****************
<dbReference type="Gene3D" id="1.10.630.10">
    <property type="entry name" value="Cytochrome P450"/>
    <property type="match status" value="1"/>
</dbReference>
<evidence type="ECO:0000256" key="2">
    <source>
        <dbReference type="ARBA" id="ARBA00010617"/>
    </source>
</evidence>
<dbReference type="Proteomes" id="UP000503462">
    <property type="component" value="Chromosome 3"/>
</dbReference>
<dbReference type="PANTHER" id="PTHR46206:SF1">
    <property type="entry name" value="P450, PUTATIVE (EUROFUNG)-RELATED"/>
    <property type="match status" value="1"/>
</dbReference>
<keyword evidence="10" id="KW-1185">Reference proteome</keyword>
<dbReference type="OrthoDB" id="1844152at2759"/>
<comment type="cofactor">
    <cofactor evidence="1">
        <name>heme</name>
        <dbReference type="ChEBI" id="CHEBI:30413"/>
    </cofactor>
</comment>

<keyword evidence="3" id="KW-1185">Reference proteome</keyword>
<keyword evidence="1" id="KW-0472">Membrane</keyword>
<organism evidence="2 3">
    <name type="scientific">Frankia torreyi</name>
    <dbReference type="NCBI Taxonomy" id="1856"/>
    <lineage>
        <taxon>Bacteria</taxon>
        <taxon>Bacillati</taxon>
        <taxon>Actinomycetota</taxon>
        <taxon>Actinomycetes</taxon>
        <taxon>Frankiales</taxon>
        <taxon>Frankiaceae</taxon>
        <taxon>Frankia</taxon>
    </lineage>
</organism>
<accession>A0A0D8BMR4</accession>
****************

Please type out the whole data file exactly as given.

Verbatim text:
<dbReference type="Gene3D" id="1.10.630.10">
    <property type="entry name" value="Cytochrome P450"/>
    <property type="match status" value="1"/>
</dbReference>
<evidence type="ECO:0000256" key="2">
    <source>
        <dbReference type="ARBA" id="ARBA00010617"/>
    </source>
</evidence>
<dbReference type="Proteomes" id="UP000503462">
    <property type="component" value="Chromosome 3"/>
</dbReference>
<dbReference type="PANTHER" id="PTHR46206:SF1">
    <property type="entry name" value="P450, PUTATIVE (EUROFUNG)-RELATED"/>
    <property type="match status" value="1"/>
</dbReference>
<keyword evidence="10" id="KW-1185">Reference proteome</keyword>
<dbReference type="OrthoDB" id="1844152at2759"/>
<comment type="cofactor">
    <cofactor evidence="1">
        <name>heme</name>
        <dbReference type="ChEBI" id="CHEBI:30413"/>
    </cofactor>
</comment>

<keyword evidence="3" id="KW-1185">Reference proteome</keyword>
<keyword evidence="1" id="KW-0472">Membrane</keyword>
<organism evidence="2 3">
    <name type="scientific">Frankia torreyi</name>
    <dbReference type="NCBI Taxonomy" id="1856"/>
    <lineage>
        <taxon>Bacteria</taxon>
        <taxon>Bacillati</taxon>
        <taxon>Actinomycetota</taxon>
        <taxon>Actinomycetes</taxon>
        <taxon>Frankiales</taxon>
        <taxon>Frankiaceae</taxon>
        <taxon>Frankia</taxon>
    </lineage>
</organism>
<accession>A0A0D8BMR4</accession>